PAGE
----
How Super Nintendo World's Creators Made Sure The New Theme Park Was 'As True To The Game As Possible'

Whenever you hear anybody talking about theme parks, you’ll often hear fans bring up “attention to detail.” When trying to build a story and create the illusion that a guest is part of that story, any detail out of place can break the illusion. With the now open Super Nintendo World at Universal Studios Hollywood, the team at Universal Creative needed to make you feel like you were truly inside a Super Mario Bros. video game, and they worked hard to make the experience true to the classic games.

When you walk through the warp pipe into Super Nintendo World the first thing you’ll notice is how much of the world is in motion. There are various items and enemies from the world of Super Mario Bros. bounding back and forth across several different platforms reaching up into the sky. And what's most remarkable about them is how these things, which have only ever been digital creatures, feel real, and also true to the games.

The koopa trooper walks at the same speed they do in the games. The coins spinning in place are spinning at a precisely accurate speed. I had a chance to speak with Universal Creative Show Producer Abbye Finnan before the grand opening of Super Nintendo World. I asked if the partnership with Nintendo included actually working with the video game company to get even these small details right. She explained…

I could not begin to tell you the number of meetings that we had, throughout the course of this project. Everything is thought through, to be honest. And Nintendo looks at everything. So if they think a coin is spinning a little bit off, we're going to adjust it. We want it to be as true to the game as possible.

Nintendo, of course, wants their game words represented in the best possible way, and that means making sure that all those details are just right. The good news is that attention to detail is what theme parks do, so if Universal Studios Hollywood didn’t have things just right, they would want to know so they could dial in those details.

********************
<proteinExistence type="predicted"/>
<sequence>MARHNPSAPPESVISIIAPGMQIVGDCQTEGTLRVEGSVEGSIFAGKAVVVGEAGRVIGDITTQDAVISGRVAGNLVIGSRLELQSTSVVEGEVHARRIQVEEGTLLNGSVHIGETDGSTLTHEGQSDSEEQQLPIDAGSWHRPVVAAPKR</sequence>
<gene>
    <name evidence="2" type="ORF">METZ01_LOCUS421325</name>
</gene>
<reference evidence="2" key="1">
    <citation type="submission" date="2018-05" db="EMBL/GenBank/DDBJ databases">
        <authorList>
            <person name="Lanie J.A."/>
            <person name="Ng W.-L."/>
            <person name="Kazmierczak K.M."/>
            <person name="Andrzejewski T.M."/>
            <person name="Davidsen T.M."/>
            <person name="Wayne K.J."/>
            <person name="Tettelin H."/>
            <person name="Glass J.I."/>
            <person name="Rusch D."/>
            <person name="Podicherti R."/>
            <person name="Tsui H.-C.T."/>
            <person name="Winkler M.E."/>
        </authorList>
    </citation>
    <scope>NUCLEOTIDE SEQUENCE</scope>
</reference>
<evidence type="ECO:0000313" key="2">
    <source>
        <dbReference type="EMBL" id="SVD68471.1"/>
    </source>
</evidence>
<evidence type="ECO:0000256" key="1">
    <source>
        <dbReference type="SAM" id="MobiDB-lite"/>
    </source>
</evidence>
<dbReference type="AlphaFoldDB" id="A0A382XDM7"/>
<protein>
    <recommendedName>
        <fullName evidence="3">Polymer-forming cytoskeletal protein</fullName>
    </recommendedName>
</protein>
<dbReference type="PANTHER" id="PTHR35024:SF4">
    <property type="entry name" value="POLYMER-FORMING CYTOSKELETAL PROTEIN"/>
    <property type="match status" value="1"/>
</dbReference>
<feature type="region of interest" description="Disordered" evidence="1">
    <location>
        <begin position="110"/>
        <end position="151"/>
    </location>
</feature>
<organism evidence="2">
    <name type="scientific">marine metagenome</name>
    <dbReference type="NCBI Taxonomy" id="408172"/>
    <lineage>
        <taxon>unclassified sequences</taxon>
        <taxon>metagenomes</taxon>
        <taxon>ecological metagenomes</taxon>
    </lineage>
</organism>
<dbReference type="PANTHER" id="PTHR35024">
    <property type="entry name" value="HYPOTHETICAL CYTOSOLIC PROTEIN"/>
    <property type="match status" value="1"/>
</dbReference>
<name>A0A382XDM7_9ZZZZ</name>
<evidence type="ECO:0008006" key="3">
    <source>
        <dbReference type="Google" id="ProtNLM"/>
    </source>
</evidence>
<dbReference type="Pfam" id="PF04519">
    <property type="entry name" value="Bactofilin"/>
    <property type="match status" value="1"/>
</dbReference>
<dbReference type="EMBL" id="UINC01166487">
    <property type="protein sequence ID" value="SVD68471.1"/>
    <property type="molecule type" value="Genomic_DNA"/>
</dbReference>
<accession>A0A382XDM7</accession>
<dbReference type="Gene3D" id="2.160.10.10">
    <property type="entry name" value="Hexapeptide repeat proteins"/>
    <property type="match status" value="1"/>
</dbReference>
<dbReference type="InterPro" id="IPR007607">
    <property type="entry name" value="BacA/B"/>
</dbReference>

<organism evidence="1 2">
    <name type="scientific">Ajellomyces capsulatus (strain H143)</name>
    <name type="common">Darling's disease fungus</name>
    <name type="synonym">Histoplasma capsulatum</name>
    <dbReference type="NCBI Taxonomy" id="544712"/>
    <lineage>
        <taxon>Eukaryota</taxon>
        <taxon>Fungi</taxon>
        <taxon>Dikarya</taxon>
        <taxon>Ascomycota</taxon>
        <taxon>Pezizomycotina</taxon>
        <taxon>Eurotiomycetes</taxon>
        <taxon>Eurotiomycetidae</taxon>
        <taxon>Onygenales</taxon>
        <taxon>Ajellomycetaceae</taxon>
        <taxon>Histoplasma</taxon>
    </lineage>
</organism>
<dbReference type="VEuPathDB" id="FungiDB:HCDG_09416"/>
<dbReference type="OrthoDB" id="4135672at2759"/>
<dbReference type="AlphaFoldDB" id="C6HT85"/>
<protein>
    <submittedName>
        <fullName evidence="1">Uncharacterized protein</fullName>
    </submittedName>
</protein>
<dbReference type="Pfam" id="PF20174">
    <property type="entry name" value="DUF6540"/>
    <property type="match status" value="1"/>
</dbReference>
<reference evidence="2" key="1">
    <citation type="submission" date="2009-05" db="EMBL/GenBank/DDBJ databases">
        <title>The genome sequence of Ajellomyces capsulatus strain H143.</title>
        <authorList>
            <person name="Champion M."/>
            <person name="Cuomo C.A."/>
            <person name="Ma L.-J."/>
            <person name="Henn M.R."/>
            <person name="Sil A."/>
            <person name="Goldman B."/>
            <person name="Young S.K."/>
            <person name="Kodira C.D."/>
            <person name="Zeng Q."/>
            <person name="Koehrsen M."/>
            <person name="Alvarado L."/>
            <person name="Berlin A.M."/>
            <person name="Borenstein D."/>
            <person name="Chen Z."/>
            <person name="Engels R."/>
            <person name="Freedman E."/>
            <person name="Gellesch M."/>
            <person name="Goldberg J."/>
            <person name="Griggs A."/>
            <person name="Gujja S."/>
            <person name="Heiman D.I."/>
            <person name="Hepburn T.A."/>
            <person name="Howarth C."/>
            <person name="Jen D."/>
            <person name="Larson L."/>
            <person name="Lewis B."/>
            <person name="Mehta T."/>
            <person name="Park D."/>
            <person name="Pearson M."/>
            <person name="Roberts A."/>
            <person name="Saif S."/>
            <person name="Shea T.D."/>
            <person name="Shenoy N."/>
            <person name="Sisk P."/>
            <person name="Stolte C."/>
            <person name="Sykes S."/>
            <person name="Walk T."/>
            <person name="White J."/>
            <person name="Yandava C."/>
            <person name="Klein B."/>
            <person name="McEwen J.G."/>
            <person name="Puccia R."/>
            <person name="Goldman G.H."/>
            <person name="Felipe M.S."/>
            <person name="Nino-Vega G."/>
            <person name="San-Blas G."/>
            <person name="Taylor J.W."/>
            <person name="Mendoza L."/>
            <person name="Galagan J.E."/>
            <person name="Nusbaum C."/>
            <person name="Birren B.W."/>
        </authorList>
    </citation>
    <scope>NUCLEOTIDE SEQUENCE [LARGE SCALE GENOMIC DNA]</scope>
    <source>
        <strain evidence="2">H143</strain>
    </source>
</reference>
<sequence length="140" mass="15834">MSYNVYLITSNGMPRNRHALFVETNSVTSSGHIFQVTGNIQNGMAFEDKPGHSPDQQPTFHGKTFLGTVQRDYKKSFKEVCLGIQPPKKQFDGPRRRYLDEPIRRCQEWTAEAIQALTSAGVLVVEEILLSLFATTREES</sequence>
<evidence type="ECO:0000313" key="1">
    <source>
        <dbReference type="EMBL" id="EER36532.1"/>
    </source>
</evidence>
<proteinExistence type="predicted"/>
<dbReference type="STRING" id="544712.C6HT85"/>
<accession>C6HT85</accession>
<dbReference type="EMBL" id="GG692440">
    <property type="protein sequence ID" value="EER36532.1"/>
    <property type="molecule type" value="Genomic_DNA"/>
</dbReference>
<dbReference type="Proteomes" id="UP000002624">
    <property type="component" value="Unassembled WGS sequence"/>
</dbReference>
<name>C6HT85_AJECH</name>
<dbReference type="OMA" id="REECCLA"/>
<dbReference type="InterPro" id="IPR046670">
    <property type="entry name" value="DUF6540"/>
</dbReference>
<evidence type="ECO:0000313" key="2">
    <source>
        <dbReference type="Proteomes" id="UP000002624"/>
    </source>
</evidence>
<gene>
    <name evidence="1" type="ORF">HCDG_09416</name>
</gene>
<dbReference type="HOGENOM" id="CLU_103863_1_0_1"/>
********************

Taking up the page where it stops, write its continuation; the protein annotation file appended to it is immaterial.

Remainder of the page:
A fan of Super Mario Bros. might not even necessarily realize how game accurate so many of the details are simply because they’re details. But that same fan would likely notice if those details were slightly wrong. That’s why theme parks like Universal Studios Hollywood work so hard to get everything just right, and it’s hard to argue that it’s not a rousing success.

I had a chance to visit Super Nintendo World on opening day and it was clear Universal's work to be “true to the game” is a hit with fans. Lines for the land’s main attraction stretched from one side of the land to the other. Those not waiting in that line were running around with their Power Up Bands and hitting Question Blocks to collect coins and engaging in the numerous other activities that are available. 

Check out my full review of Super Nintendo World for details, but the short version is that there has never been a theme park experience quite like it. It is as interactive as a video game, but it's a game where you are the avatar, not the controller. 

Dirk Libbey
Content Producer/Theme Park Beat

CinemaBlend’s resident theme park junkie and amateur Disney historian, Dirk began writing for CinemaBlend as a freelancer in 2015 before joining the site full-time in 2018. He has previously held positions as a Staff Writer and Games Editor, but has more recently transformed his true passion into his job as the head of the site's Theme Park section. He has previously done freelance work for various gaming and technology sites. Prior to starting his second career as a writer he worked for 12 years in sales for various companies within the consumer electronics industry. He has a degree in political science from the University of California, Davis.  Is an armchair Imagineer, Epcot Stan, Future Club 33 Member.